3312.12.2004 01:38

Well that sounds good but that would mean the whole dvd structure would have to be re-confiqured to be compatable with these new 500GB optical disc. Dose that mean dvd become obsilet and replaced by optical dvd.Another new collection to be collected dame still getting use to the idea when I decided to change from collecting VHS to DVD wow.So whats that mean about 65 movies on 1 optical Disc not depending on the price and weather the conversion software from DVD to optical is free of course but wait lets not forget about the copy wright laws ahh dam well thats technology for ya keep up or get left behind good luck all and have fun with it before it changes again.

3427.12.2004 03:27

Believe it or not you'll need all that space and more. I remember when the massive 40MB hard drives came out and people said exactly the same things about it as there're saying about Pioneer's 500 GBdisk.

3528.12.2004 06:21

500gb is about right for an 'accurate' digital projection of a movie originally shot on 35mm film. The best scans at the moment of top hollywood films, (recently with the newly-bought James Bond back catalogue) have been done using 4000x1000 resolution for each frame, which some people think gets all the information/'grain' for each picture. These scans are to make digital master copies, not for plain old DVD! So that's 4000x1000 = 4mb 4mb x 24 (frames per second) = 96mb per second 96mb x 60 (seconds per minute) = 5,760 mb (6gb) per minute 6gb x 60 (minutes per hour) = 360 gb per hour. Sorry for being a smarty pants- I just love seeing all those exact numbers :) So anyway, if you're looking at these numbers, and thinking, wow, so a DVD is between 4.5 and 9 gb, how can they do the film right with that little data? The answer is, that they don't. VHS seems to get more data in a film, than DVD, indeed, a simple TV transmission (8mb per second) gets way more in the frame. still all fairly nice to watch though! Cheers, J

3628.12.2004 08:55

so, you're saying that vhs has higher quality than dvd, but dvds don't wear out, and normal tv transmissions are way better than dvd? tv transmissions also have audio in them as well. You have to take into account that a good portion of space is dedicated to audio as well. stereo audio nonetheless. dvds, I thought, were/are supposed to peak at 1mb of data per second. naturally, a lot of them don't, and that's supposed to include audio, no? so, anyways, 4mb doesn't even include audio. That's why dvds use a compression algorithm in order to compensate for its size. High quality audio is a very important factor too. You can understand my concern why they should dedicate more space to better video and audio rather than extra features and the like. (Lossy codecs realistically don't compensate for much anyway, in my opinion. Not that I don't use them myself, mind you.) @360 gb per hour, a typical movie would be 540+ without even including, say, dts quality sound, but I guess since they usually keep that on separate cds/dvds anyways, it wouldn't be that big of a deal for archiving. Besides, that's not really important right now to consumers, since the highest resolution for HDTV is 1080x1920; roughly half that size. Even the best lossless algorithms wouldn't be able to cut that down all the time and still maintain a 1000x4000 picture for later generations. But hey, that'd leave plenty of room for extras, eh? (egh.) 'course, talking to a photo representative just briefly, a true comparison of an actual 35mm snapshot photo to a digital one would have to be an estimated 25gp. Translate that one! (hehe. :)) sorry for the long post.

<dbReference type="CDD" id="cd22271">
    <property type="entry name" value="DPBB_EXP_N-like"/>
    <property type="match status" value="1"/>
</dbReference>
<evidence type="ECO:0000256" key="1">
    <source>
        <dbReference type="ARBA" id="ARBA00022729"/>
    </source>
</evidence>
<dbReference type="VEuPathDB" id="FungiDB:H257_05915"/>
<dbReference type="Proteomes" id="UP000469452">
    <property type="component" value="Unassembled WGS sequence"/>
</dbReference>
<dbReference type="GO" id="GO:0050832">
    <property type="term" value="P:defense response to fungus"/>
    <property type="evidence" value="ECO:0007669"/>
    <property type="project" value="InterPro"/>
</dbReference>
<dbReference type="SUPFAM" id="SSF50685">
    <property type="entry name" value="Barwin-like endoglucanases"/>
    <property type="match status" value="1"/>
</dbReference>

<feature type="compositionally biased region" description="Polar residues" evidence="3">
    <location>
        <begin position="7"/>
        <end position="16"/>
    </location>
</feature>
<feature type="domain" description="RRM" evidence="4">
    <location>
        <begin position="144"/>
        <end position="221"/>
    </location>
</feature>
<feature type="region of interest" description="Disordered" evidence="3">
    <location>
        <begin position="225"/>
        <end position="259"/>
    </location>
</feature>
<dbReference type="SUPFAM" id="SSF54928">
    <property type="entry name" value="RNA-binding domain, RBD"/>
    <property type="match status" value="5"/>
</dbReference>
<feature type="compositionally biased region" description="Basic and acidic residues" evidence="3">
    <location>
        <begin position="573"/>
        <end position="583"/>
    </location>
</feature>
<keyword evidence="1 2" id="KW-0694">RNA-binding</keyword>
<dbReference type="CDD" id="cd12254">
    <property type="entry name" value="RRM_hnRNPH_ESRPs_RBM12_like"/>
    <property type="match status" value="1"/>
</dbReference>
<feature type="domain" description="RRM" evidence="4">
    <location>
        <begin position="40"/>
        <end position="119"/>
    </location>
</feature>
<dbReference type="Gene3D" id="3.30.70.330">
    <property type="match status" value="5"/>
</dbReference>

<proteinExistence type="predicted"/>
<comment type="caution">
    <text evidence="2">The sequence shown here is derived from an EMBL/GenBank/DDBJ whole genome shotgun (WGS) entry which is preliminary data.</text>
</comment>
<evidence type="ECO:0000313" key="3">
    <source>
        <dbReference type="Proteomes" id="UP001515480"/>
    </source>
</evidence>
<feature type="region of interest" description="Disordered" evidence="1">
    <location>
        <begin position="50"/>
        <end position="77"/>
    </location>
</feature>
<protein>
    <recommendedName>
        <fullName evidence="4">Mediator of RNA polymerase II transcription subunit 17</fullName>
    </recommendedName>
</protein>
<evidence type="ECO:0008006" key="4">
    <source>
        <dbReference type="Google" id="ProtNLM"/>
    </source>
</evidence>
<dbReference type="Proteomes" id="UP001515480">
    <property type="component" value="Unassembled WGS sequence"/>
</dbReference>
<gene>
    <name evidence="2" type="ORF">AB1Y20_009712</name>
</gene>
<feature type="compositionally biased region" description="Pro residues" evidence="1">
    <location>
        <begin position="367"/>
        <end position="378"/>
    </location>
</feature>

3728.12.2004 21:25

erm, correction, 25MP

3829.12.2004 09:32

Thankyou I to like to see the correct numbers or facts but didnt think I would need to go into great detail Nice one though.

3929.12.2004 12:37

hey, who knows, maybe the movie industry'll eventually decide that 35mm video is not good enough, and use a newer analog standard so that you'll need at least a 500+ terabytes of storage space instead of 500+ gb. Heh, that would be the day.

4029.12.2004 13:04

DAMN! WE ARE REALLY LIVING IN THE INFORMATION AGE! 500 GB might not be enough LOL!! Perhaps 1000 Terabytes = 1 Petabyte of storage...

~Much luv for my D.C. Honiez

4115.1.2005 06:25

Wow is all I can say. But like each person has thier own views, I agree with all sides. At this time it is hard for us to comprehend a 500 gb video or game. But like others say 10 years ago my 486 was a 5k machine with beuty and a whopping 515mb of storage. So in 10 years 500gb may be like cds are today for storage or even floppys. In the mean time though Im gonna stick with Blu-ray. Im pretty sure thatll be the next mainstream standard and cost about the same as dvd's do today. 25GB seems good enough for me for both storage and video quality. I wish dual layer dvd-rs would come down in price :) so i can utilize 8.5gb

423.4.2005 05:44

Who remembers those old cartridge games that had 500+ games? Like the old NES HoneyBee and stuff like that. In the near future, are we going to have U-Ray "Mega Game Disks"? I can see the tag line now: "Play all the oldy but goody games of times long passed. See what it was like to play before integrated neuro pathway synaptic synchronization imaging!"

433.4.2005 07:50

On 10 Nov. 2004, (5 months ago) Ghostdog posted to this thread the following. "In a few years we will have 500GB+ hard drives". Just to show how fast technology sometimes moves Hitachi has announced the release of a 500GB hard drive. A few years comes awfully quickly!!,aid,120102,00.asp

443.4.2005 10:57

Yep, apparently people cant get enough of that sweet storage space.